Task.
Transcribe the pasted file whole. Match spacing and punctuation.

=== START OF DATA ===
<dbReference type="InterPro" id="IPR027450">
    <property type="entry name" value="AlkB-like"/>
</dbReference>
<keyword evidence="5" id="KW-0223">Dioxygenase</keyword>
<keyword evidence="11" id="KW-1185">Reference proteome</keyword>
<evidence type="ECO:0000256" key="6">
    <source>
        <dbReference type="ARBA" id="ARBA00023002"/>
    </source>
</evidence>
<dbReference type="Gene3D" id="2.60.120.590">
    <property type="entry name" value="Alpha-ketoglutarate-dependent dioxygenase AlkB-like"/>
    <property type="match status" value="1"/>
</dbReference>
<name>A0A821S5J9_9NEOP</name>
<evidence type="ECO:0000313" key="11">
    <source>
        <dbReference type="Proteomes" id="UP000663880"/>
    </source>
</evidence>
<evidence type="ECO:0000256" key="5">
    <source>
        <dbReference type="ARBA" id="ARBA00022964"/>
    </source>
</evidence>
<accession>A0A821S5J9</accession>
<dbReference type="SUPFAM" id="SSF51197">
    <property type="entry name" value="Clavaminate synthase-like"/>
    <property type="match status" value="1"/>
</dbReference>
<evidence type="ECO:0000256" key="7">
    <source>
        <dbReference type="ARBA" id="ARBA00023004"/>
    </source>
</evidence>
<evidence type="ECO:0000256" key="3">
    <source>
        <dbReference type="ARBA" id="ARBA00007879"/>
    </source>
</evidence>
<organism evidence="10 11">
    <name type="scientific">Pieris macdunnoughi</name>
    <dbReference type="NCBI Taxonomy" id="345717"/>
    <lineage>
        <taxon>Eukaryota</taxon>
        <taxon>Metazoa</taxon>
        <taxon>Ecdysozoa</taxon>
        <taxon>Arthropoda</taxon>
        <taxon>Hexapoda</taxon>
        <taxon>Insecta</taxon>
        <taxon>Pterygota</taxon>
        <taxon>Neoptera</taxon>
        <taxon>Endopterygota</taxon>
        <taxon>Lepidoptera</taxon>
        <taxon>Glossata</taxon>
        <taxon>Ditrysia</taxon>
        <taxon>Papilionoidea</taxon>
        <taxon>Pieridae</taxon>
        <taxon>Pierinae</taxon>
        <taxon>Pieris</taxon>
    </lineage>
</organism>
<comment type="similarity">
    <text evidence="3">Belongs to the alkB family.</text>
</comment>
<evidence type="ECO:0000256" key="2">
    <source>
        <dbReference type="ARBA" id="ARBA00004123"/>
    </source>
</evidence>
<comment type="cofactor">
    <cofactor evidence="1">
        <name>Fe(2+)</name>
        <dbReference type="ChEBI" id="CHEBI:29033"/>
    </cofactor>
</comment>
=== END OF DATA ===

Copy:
<dbReference type="InterPro" id="IPR027450">
    <property type="entry name" value="AlkB-like"/>
</dbReference>
<keyword evidence="5" id="KW-0223">Dioxygenase</keyword>
<keyword evidence="11" id="KW-1185">Reference proteome</keyword>
<evidence type="ECO:0000256" key="6">
    <source>
        <dbReference type="ARBA" id="ARBA00023002"/>
    </source>
</evidence>
<dbReference type="Gene3D" id="2.60.120.590">
    <property type="entry name" value="Alpha-ketoglutarate-dependent dioxygenase AlkB-like"/>
    <property type="match status" value="1"/>
</dbReference>
<name>A0A821S5J9_9NEOP</name>
<evidence type="ECO:0000313" key="11">
    <source>
        <dbReference type="Proteomes" id="UP000663880"/>
    </source>
</evidence>
<evidence type="ECO:0000256" key="5">
    <source>
        <dbReference type="ARBA" id="ARBA00022964"/>
    </source>
</evidence>
<accession>A0A821S5J9</accession>
<dbReference type="SUPFAM" id="SSF51197">
    <property type="entry name" value="Clavaminate synthase-like"/>
    <property type="match status" value="1"/>
</dbReference>
<evidence type="ECO:0000256" key="7">
    <source>
        <dbReference type="ARBA" id="ARBA00023004"/>
    </source>
</evidence>
<evidence type="ECO:0000256" key="3">
    <source>
        <dbReference type="ARBA" id="ARBA00007879"/>
    </source>
</evidence>
<organism evidence="10 11">
    <name type="scientific">Pieris macdunnoughi</name>
    <dbReference type="NCBI Taxonomy" id="345717"/>
    <lineage>
        <taxon>Eukaryota</taxon>
        <taxon>Metazoa</taxon>
        <taxon>Ecdysozoa</taxon>
        <taxon>Arthropoda</taxon>
        <taxon>Hexapoda</taxon>
        <taxon>Insecta</taxon>
        <taxon>Pterygota</taxon>
        <taxon>Neoptera</taxon>
        <taxon>Endopterygota</taxon>
        <taxon>Lepidoptera</taxon>
        <taxon>Glossata</taxon>
        <taxon>Ditrysia</taxon>
        <taxon>Papilionoidea</taxon>
        <taxon>Pieridae</taxon>
        <taxon>Pierinae</taxon>
        <taxon>Pieris</taxon>
    </lineage>
</organism>
<comment type="similarity">
    <text evidence="3">Belongs to the alkB family.</text>
</comment>
<evidence type="ECO:0000256" key="2">
    <source>
        <dbReference type="ARBA" id="ARBA00004123"/>
    </source>
</evidence>
<comment type="cofactor">
    <cofactor evidence="1">
        <name>Fe(2+)</name>
        <dbReference type="ChEBI" id="CHEBI:29033"/>
    </cofactor>
</comment>